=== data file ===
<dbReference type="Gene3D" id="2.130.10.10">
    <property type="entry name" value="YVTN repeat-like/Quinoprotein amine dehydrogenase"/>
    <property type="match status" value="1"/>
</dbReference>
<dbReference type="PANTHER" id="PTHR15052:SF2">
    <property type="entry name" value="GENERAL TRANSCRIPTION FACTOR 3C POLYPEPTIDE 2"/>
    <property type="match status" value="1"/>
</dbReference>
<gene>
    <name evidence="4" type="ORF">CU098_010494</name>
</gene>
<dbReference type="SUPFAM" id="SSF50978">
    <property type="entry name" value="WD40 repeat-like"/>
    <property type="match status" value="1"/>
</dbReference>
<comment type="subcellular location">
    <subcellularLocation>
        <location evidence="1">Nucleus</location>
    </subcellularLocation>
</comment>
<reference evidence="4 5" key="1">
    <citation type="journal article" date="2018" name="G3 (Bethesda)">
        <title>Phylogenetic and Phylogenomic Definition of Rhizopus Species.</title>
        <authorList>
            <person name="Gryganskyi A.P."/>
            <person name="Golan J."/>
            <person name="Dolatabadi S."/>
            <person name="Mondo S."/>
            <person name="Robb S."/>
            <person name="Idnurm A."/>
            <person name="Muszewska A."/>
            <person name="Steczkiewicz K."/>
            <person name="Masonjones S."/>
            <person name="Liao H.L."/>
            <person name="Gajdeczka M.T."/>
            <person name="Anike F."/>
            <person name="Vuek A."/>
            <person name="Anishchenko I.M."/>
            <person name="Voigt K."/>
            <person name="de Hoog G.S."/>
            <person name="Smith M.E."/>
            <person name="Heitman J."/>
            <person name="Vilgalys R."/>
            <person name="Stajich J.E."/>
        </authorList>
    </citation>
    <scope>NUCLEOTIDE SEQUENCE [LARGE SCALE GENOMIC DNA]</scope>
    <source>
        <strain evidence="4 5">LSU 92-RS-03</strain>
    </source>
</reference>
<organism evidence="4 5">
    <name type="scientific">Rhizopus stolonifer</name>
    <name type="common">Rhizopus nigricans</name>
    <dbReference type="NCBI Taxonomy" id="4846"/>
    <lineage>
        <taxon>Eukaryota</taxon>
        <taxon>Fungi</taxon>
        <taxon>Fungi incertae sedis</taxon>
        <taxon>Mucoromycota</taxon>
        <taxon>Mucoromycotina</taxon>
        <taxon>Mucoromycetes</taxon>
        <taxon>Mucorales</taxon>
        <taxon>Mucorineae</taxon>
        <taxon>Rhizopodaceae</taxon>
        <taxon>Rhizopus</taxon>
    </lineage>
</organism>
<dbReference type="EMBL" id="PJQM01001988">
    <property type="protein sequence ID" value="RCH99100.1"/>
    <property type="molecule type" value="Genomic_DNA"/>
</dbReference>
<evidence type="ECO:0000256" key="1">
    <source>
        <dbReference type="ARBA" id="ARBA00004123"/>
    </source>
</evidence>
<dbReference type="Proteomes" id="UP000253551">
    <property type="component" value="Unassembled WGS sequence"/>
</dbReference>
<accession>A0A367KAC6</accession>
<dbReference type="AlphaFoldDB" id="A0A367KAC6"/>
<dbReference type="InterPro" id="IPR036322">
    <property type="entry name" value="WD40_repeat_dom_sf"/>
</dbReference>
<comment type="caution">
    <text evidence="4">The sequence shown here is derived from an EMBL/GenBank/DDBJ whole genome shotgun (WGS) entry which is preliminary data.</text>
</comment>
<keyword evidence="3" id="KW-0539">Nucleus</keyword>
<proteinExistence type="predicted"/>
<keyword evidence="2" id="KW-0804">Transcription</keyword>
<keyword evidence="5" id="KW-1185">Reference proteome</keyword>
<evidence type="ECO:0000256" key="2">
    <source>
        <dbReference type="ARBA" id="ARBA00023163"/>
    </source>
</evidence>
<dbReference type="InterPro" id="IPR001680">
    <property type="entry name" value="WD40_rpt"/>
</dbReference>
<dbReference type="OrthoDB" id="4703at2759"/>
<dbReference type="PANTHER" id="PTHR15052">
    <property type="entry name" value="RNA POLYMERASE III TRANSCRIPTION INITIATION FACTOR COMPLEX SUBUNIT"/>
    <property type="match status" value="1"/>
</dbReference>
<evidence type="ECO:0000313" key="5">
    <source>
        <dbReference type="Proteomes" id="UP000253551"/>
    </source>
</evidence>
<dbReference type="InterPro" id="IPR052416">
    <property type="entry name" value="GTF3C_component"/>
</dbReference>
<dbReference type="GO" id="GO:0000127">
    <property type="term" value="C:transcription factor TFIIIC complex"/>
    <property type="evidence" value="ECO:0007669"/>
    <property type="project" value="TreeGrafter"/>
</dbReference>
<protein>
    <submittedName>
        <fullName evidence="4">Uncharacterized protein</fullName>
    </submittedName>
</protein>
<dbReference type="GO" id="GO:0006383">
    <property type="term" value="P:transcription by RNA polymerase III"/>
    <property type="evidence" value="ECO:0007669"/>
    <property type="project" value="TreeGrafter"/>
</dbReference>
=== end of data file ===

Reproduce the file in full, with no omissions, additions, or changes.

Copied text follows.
<dbReference type="Gene3D" id="2.130.10.10">
    <property type="entry name" value="YVTN repeat-like/Quinoprotein amine dehydrogenase"/>
    <property type="match status" value="1"/>
</dbReference>
<dbReference type="PANTHER" id="PTHR15052:SF2">
    <property type="entry name" value="GENERAL TRANSCRIPTION FACTOR 3C POLYPEPTIDE 2"/>
    <property type="match status" value="1"/>
</dbReference>
<gene>
    <name evidence="4" type="ORF">CU098_010494</name>
</gene>
<dbReference type="SUPFAM" id="SSF50978">
    <property type="entry name" value="WD40 repeat-like"/>
    <property type="match status" value="1"/>
</dbReference>
<comment type="subcellular location">
    <subcellularLocation>
        <location evidence="1">Nucleus</location>
    </subcellularLocation>
</comment>
<reference evidence="4 5" key="1">
    <citation type="journal article" date="2018" name="G3 (Bethesda)">
        <title>Phylogenetic and Phylogenomic Definition of Rhizopus Species.</title>
        <authorList>
            <person name="Gryganskyi A.P."/>
            <person name="Golan J."/>
            <person name="Dolatabadi S."/>
            <person name="Mondo S."/>
            <person name="Robb S."/>
            <person name="Idnurm A."/>
            <person name="Muszewska A."/>
            <person name="Steczkiewicz K."/>
            <person name="Masonjones S."/>
            <person name="Liao H.L."/>
            <person name="Gajdeczka M.T."/>
            <person name="Anike F."/>
            <person name="Vuek A."/>
            <person name="Anishchenko I.M."/>
            <person name="Voigt K."/>
            <person name="de Hoog G.S."/>
            <person name="Smith M.E."/>
            <person name="Heitman J."/>
            <person name="Vilgalys R."/>
            <person name="Stajich J.E."/>
        </authorList>
    </citation>
    <scope>NUCLEOTIDE SEQUENCE [LARGE SCALE GENOMIC DNA]</scope>
    <source>
        <strain evidence="4 5">LSU 92-RS-03</strain>
    </source>
</reference>
<organism evidence="4 5">
    <name type="scientific">Rhizopus stolonifer</name>
    <name type="common">Rhizopus nigricans</name>
    <dbReference type="NCBI Taxonomy" id="4846"/>
    <lineage>
        <taxon>Eukaryota</taxon>
        <taxon>Fungi</taxon>
        <taxon>Fungi incertae sedis</taxon>
        <taxon>Mucoromycota</taxon>
        <taxon>Mucoromycotina</taxon>
        <taxon>Mucoromycetes</taxon>
        <taxon>Mucorales</taxon>
        <taxon>Mucorineae</taxon>
        <taxon>Rhizopodaceae</taxon>
        <taxon>Rhizopus</taxon>
    </lineage>
</organism>
<dbReference type="EMBL" id="PJQM01001988">
    <property type="protein sequence ID" value="RCH99100.1"/>
    <property type="molecule type" value="Genomic_DNA"/>
</dbReference>
<evidence type="ECO:0000256" key="1">
    <source>
        <dbReference type="ARBA" id="ARBA00004123"/>
    </source>
</evidence>
<dbReference type="Proteomes" id="UP000253551">
    <property type="component" value="Unassembled WGS sequence"/>
</dbReference>
<accession>A0A367KAC6</accession>
<dbReference type="AlphaFoldDB" id="A0A367KAC6"/>
<dbReference type="InterPro" id="IPR036322">
    <property type="entry name" value="WD40_repeat_dom_sf"/>
</dbReference>
<comment type="caution">
    <text evidence="4">The sequence shown here is derived from an EMBL/GenBank/DDBJ whole genome shotgun (WGS) entry which is preliminary data.</text>
</comment>
<keyword evidence="3" id="KW-0539">Nucleus</keyword>
<proteinExistence type="predicted"/>
<keyword evidence="2" id="KW-0804">Transcription</keyword>
<keyword evidence="5" id="KW-1185">Reference proteome</keyword>
<evidence type="ECO:0000256" key="2">
    <source>
        <dbReference type="ARBA" id="ARBA00023163"/>
    </source>
</evidence>
<dbReference type="InterPro" id="IPR001680">
    <property type="entry name" value="WD40_rpt"/>
</dbReference>
<dbReference type="OrthoDB" id="4703at2759"/>
<dbReference type="PANTHER" id="PTHR15052">
    <property type="entry name" value="RNA POLYMERASE III TRANSCRIPTION INITIATION FACTOR COMPLEX SUBUNIT"/>
    <property type="match status" value="1"/>
</dbReference>
<evidence type="ECO:0000313" key="5">
    <source>
        <dbReference type="Proteomes" id="UP000253551"/>
    </source>
</evidence>
<dbReference type="InterPro" id="IPR052416">
    <property type="entry name" value="GTF3C_component"/>
</dbReference>
<dbReference type="GO" id="GO:0000127">
    <property type="term" value="C:transcription factor TFIIIC complex"/>
    <property type="evidence" value="ECO:0007669"/>
    <property type="project" value="TreeGrafter"/>
</dbReference>
<protein>
    <submittedName>
        <fullName evidence="4">Uncharacterized protein</fullName>
    </submittedName>
</protein>
<dbReference type="GO" id="GO:0006383">
    <property type="term" value="P:transcription by RNA polymerase III"/>
    <property type="evidence" value="ECO:0007669"/>
    <property type="project" value="TreeGrafter"/>
</dbReference>